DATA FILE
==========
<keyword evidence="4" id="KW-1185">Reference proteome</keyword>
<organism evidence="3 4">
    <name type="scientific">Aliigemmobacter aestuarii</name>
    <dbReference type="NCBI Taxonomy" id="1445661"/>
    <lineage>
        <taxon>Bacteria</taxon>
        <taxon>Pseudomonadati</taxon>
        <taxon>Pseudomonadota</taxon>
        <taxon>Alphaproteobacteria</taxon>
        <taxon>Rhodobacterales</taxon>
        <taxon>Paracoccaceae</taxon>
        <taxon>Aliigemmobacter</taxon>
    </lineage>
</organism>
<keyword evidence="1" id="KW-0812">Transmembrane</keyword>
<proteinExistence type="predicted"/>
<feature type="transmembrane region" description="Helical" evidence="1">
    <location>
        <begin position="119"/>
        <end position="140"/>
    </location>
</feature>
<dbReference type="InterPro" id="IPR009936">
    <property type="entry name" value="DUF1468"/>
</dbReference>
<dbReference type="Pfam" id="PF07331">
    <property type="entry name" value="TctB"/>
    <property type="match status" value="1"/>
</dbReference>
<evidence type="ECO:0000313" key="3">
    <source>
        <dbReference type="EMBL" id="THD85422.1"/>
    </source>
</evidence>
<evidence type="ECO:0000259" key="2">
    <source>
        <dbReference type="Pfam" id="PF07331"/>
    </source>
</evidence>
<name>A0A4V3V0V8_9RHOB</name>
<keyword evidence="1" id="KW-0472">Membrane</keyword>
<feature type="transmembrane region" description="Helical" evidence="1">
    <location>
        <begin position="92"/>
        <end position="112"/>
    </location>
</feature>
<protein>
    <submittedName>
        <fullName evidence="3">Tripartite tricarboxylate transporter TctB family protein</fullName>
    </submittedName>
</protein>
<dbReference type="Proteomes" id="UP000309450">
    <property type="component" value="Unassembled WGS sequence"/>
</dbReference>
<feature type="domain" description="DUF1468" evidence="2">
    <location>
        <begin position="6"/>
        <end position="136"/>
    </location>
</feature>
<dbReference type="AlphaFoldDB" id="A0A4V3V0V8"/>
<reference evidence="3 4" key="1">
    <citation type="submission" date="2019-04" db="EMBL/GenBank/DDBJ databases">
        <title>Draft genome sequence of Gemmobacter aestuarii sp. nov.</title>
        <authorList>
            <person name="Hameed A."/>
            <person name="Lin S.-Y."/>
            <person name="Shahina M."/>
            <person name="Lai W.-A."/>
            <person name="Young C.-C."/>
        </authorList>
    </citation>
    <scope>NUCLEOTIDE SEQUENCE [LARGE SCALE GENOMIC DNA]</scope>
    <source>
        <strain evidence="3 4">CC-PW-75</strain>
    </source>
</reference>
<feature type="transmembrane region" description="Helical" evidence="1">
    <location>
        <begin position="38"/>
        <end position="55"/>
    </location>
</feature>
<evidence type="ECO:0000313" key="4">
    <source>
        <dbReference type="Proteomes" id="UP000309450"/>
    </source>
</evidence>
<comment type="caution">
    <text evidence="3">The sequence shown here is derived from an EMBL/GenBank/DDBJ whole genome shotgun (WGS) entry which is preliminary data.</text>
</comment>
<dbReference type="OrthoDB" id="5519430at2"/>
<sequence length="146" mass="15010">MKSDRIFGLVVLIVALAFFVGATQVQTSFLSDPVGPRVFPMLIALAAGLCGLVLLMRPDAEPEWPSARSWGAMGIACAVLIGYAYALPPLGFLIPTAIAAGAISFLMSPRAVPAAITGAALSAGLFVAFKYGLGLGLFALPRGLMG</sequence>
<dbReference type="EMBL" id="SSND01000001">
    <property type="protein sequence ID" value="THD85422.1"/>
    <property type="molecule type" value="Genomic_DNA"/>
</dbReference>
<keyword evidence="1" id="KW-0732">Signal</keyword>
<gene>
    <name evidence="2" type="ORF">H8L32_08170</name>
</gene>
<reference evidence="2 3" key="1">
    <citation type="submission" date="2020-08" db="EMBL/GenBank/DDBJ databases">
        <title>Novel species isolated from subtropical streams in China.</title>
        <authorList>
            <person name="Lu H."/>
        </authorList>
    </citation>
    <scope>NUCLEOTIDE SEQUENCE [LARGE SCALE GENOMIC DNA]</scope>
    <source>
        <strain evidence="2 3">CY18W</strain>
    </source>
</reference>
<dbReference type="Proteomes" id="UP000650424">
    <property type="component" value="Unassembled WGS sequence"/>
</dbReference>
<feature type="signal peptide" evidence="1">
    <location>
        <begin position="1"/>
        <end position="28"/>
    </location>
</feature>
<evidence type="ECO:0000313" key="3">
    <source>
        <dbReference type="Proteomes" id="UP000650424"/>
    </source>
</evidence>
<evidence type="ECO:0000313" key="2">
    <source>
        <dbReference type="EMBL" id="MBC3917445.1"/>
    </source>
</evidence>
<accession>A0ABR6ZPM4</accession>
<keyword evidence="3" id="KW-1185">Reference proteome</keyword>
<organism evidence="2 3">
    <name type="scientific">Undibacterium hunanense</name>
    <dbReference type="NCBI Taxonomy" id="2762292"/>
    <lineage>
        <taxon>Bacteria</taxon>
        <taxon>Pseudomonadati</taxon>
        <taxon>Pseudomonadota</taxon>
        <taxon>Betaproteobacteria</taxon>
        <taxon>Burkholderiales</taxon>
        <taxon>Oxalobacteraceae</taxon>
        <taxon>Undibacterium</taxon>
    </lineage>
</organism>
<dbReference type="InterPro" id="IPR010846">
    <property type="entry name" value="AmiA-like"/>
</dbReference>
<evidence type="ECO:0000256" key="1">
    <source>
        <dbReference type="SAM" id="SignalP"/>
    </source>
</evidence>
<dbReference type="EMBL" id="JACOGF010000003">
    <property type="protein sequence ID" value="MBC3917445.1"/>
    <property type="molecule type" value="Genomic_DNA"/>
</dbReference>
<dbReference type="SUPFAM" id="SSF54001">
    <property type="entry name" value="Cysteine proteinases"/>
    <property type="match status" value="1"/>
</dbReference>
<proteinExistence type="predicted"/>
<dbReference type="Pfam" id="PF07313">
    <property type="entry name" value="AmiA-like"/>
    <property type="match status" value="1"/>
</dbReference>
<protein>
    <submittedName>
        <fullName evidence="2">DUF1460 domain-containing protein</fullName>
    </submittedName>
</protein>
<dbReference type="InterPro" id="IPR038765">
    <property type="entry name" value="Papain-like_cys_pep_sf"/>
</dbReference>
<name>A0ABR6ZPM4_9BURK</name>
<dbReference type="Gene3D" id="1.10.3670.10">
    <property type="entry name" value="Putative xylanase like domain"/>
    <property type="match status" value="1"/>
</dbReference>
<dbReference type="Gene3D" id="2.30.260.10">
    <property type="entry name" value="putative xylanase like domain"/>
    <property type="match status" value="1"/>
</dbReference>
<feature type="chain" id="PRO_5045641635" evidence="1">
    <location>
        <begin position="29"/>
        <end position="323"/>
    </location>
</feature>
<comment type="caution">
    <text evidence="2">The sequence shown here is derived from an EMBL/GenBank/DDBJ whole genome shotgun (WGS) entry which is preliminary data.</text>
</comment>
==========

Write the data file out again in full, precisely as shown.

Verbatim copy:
<keyword evidence="4" id="KW-1185">Reference proteome</keyword>
<organism evidence="3 4">
    <name type="scientific">Aliigemmobacter aestuarii</name>
    <dbReference type="NCBI Taxonomy" id="1445661"/>
    <lineage>
        <taxon>Bacteria</taxon>
        <taxon>Pseudomonadati</taxon>
        <taxon>Pseudomonadota</taxon>
        <taxon>Alphaproteobacteria</taxon>
        <taxon>Rhodobacterales</taxon>
        <taxon>Paracoccaceae</taxon>
        <taxon>Aliigemmobacter</taxon>
    </lineage>
</organism>
<keyword evidence="1" id="KW-0812">Transmembrane</keyword>
<proteinExistence type="predicted"/>
<feature type="transmembrane region" description="Helical" evidence="1">
    <location>
        <begin position="119"/>
        <end position="140"/>
    </location>
</feature>
<dbReference type="InterPro" id="IPR009936">
    <property type="entry name" value="DUF1468"/>
</dbReference>
<dbReference type="Pfam" id="PF07331">
    <property type="entry name" value="TctB"/>
    <property type="match status" value="1"/>
</dbReference>
<evidence type="ECO:0000313" key="3">
    <source>
        <dbReference type="EMBL" id="THD85422.1"/>
    </source>
</evidence>
<evidence type="ECO:0000259" key="2">
    <source>
        <dbReference type="Pfam" id="PF07331"/>
    </source>
</evidence>
<name>A0A4V3V0V8_9RHOB</name>
<keyword evidence="1" id="KW-0472">Membrane</keyword>
<feature type="transmembrane region" description="Helical" evidence="1">
    <location>
        <begin position="92"/>
        <end position="112"/>
    </location>
</feature>
<protein>
    <submittedName>
        <fullName evidence="3">Tripartite tricarboxylate transporter TctB family protein</fullName>
    </submittedName>
</protein>
<dbReference type="Proteomes" id="UP000309450">
    <property type="component" value="Unassembled WGS sequence"/>
</dbReference>
<feature type="domain" description="DUF1468" evidence="2">
    <location>
        <begin position="6"/>
        <end position="136"/>
    </location>
</feature>
<dbReference type="AlphaFoldDB" id="A0A4V3V0V8"/>
<reference evidence="3 4" key="1">
    <citation type="submission" date="2019-04" db="EMBL/GenBank/DDBJ databases">
        <title>Draft genome sequence of Gemmobacter aestuarii sp. nov.</title>
        <authorList>
            <person name="Hameed A."/>
            <person name="Lin S.-Y."/>
            <person name="Shahina M."/>
            <person name="Lai W.-A."/>
            <person name="Young C.-C."/>
        </authorList>
    </citation>
    <scope>NUCLEOTIDE SEQUENCE [LARGE SCALE GENOMIC DNA]</scope>
    <source>
        <strain evidence="3 4">CC-PW-75</strain>
    </source>
</reference>
<feature type="transmembrane region" description="Helical" evidence="1">
    <location>
        <begin position="38"/>
        <end position="55"/>
    </location>
</feature>
<evidence type="ECO:0000313" key="4">
    <source>
        <dbReference type="Proteomes" id="UP000309450"/>
    </source>
</evidence>
<comment type="caution">
    <text evidence="3">The sequence shown here is derived from an EMBL/GenBank/DDBJ whole genome shotgun (WGS) entry which is preliminary data.</text>
</comment>
<dbReference type="OrthoDB" id="5519430at2"/>
<sequence length="146" mass="15010">MKSDRIFGLVVLIVALAFFVGATQVQTSFLSDPVGPRVFPMLIALAAGLCGLVLLMRPDAEPEWPSARSWGAMGIACAVLIGYAYALPPLGFLIPTAIAAGAISFLMSPRAVPAAITGAALSAGLFVAFKYGLGLGLFALPRGLMG</sequence>
<dbReference type="EMBL" id="SSND01000001">
    <property type="protein sequence ID" value="THD85422.1"/>
    <property type="molecule type" value="Genomic_DNA"/>
</dbReference>
<keyword evidence="1" id="KW-0732">Signal</keyword>
<gene>
    <name evidence="2" type="ORF">H8L32_08170</name>
</gene>
<reference evidence="2 3" key="1">
    <citation type="submission" date="2020-08" db="EMBL/GenBank/DDBJ databases">
        <title>Novel species isolated from subtropical streams in China.</title>
        <authorList>
            <person name="Lu H."/>
        </authorList>
    </citation>
    <scope>NUCLEOTIDE SEQUENCE [LARGE SCALE GENOMIC DNA]</scope>
    <source>
        <strain evidence="2 3">CY18W</strain>
    </source>
</reference>
<dbReference type="Proteomes" id="UP000650424">
    <property type="component" value="Unassembled WGS sequence"/>
</dbReference>
<feature type="signal peptide" evidence="1">
    <location>
        <begin position="1"/>
        <end position="28"/>
    </location>
</feature>
<evidence type="ECO:0000313" key="3">
    <source>
        <dbReference type="Proteomes" id="UP000650424"/>
    </source>
</evidence>
<evidence type="ECO:0000313" key="2">
    <source>
        <dbReference type="EMBL" id="MBC3917445.1"/>
    </source>
</evidence>
<accession>A0ABR6ZPM4</accession>
<keyword evidence="3" id="KW-1185">Reference proteome</keyword>
<organism evidence="2 3">
    <name type="scientific">Undibacterium hunanense</name>
    <dbReference type="NCBI Taxonomy" id="2762292"/>
    <lineage>
        <taxon>Bacteria</taxon>
        <taxon>Pseudomonadati</taxon>
        <taxon>Pseudomonadota</taxon>
        <taxon>Betaproteobacteria</taxon>
        <taxon>Burkholderiales</taxon>
        <taxon>Oxalobacteraceae</taxon>
        <taxon>Undibacterium</taxon>
    </lineage>
</organism>
<dbReference type="InterPro" id="IPR010846">
    <property type="entry name" value="AmiA-like"/>
</dbReference>
<evidence type="ECO:0000256" key="1">
    <source>
        <dbReference type="SAM" id="SignalP"/>
    </source>
</evidence>
<dbReference type="EMBL" id="JACOGF010000003">
    <property type="protein sequence ID" value="MBC3917445.1"/>
    <property type="molecule type" value="Genomic_DNA"/>
</dbReference>
<dbReference type="SUPFAM" id="SSF54001">
    <property type="entry name" value="Cysteine proteinases"/>
    <property type="match status" value="1"/>
</dbReference>
<proteinExistence type="predicted"/>
<dbReference type="Pfam" id="PF07313">
    <property type="entry name" value="AmiA-like"/>
    <property type="match status" value="1"/>
</dbReference>
<protein>
    <submittedName>
        <fullName evidence="2">DUF1460 domain-containing protein</fullName>
    </submittedName>
</protein>
<dbReference type="InterPro" id="IPR038765">
    <property type="entry name" value="Papain-like_cys_pep_sf"/>
</dbReference>
<name>A0ABR6ZPM4_9BURK</name>
<dbReference type="Gene3D" id="1.10.3670.10">
    <property type="entry name" value="Putative xylanase like domain"/>
    <property type="match status" value="1"/>
</dbReference>
<dbReference type="Gene3D" id="2.30.260.10">
    <property type="entry name" value="putative xylanase like domain"/>
    <property type="match status" value="1"/>
</dbReference>
<feature type="chain" id="PRO_5045641635" evidence="1">
    <location>
        <begin position="29"/>
        <end position="323"/>
    </location>
</feature>
<comment type="caution">
    <text evidence="2">The sequence shown here is derived from an EMBL/GenBank/DDBJ whole genome shotgun (WGS) entry which is preliminary data.</text>
</comment>